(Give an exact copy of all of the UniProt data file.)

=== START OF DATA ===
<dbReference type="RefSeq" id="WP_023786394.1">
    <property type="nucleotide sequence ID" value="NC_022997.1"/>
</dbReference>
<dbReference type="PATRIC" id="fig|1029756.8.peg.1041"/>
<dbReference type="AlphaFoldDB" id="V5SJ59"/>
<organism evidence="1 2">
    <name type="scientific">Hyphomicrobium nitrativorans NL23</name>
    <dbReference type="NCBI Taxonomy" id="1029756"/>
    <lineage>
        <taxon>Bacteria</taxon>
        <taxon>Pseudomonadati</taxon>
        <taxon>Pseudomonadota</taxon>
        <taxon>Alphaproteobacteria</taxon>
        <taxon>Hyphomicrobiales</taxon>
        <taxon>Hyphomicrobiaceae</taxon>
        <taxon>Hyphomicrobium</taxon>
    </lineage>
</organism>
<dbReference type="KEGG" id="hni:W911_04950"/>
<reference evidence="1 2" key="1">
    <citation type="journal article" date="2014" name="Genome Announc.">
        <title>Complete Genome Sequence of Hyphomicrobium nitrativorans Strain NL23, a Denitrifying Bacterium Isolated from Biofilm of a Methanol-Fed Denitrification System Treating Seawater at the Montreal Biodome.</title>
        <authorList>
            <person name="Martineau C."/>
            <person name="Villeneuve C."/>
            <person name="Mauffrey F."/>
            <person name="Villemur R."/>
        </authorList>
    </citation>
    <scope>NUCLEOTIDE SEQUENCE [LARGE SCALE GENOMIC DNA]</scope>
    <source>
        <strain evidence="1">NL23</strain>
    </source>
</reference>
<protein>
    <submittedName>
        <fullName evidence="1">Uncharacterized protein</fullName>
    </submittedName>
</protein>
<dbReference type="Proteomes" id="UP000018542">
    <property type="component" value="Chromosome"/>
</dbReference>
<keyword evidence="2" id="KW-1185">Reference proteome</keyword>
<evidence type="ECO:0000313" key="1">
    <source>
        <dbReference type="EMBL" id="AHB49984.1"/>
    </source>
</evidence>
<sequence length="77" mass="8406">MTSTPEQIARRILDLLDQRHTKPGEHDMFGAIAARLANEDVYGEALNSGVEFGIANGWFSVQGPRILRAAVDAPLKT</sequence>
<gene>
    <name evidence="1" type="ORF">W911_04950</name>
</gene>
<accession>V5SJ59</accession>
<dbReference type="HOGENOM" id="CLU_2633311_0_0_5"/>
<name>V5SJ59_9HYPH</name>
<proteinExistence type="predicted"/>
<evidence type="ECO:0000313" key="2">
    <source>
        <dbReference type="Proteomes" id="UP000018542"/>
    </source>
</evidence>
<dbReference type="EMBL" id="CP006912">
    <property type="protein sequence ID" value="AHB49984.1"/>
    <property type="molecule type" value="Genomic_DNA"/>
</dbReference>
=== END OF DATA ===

<dbReference type="RefSeq" id="WP_023786394.1">
    <property type="nucleotide sequence ID" value="NC_022997.1"/>
</dbReference>
<dbReference type="PATRIC" id="fig|1029756.8.peg.1041"/>
<dbReference type="AlphaFoldDB" id="V5SJ59"/>
<organism evidence="1 2">
    <name type="scientific">Hyphomicrobium nitrativorans NL23</name>
    <dbReference type="NCBI Taxonomy" id="1029756"/>
    <lineage>
        <taxon>Bacteria</taxon>
        <taxon>Pseudomonadati</taxon>
        <taxon>Pseudomonadota</taxon>
        <taxon>Alphaproteobacteria</taxon>
        <taxon>Hyphomicrobiales</taxon>
        <taxon>Hyphomicrobiaceae</taxon>
        <taxon>Hyphomicrobium</taxon>
    </lineage>
</organism>
<dbReference type="KEGG" id="hni:W911_04950"/>
<reference evidence="1 2" key="1">
    <citation type="journal article" date="2014" name="Genome Announc.">
        <title>Complete Genome Sequence of Hyphomicrobium nitrativorans Strain NL23, a Denitrifying Bacterium Isolated from Biofilm of a Methanol-Fed Denitrification System Treating Seawater at the Montreal Biodome.</title>
        <authorList>
            <person name="Martineau C."/>
            <person name="Villeneuve C."/>
            <person name="Mauffrey F."/>
            <person name="Villemur R."/>
        </authorList>
    </citation>
    <scope>NUCLEOTIDE SEQUENCE [LARGE SCALE GENOMIC DNA]</scope>
    <source>
        <strain evidence="1">NL23</strain>
    </source>
</reference>
<protein>
    <submittedName>
        <fullName evidence="1">Uncharacterized protein</fullName>
    </submittedName>
</protein>
<dbReference type="Proteomes" id="UP000018542">
    <property type="component" value="Chromosome"/>
</dbReference>
<keyword evidence="2" id="KW-1185">Reference proteome</keyword>
<evidence type="ECO:0000313" key="1">
    <source>
        <dbReference type="EMBL" id="AHB49984.1"/>
    </source>
</evidence>
<sequence length="77" mass="8406">MTSTPEQIARRILDLLDQRHTKPGEHDMFGAIAARLANEDVYGEALNSGVEFGIANGWFSVQGPRILRAAVDAPLKT</sequence>
<gene>
    <name evidence="1" type="ORF">W911_04950</name>
</gene>
<accession>V5SJ59</accession>
<dbReference type="HOGENOM" id="CLU_2633311_0_0_5"/>
<name>V5SJ59_9HYPH</name>
<proteinExistence type="predicted"/>
<evidence type="ECO:0000313" key="2">
    <source>
        <dbReference type="Proteomes" id="UP000018542"/>
    </source>
</evidence>
<dbReference type="EMBL" id="CP006912">
    <property type="protein sequence ID" value="AHB49984.1"/>
    <property type="molecule type" value="Genomic_DNA"/>
</dbReference>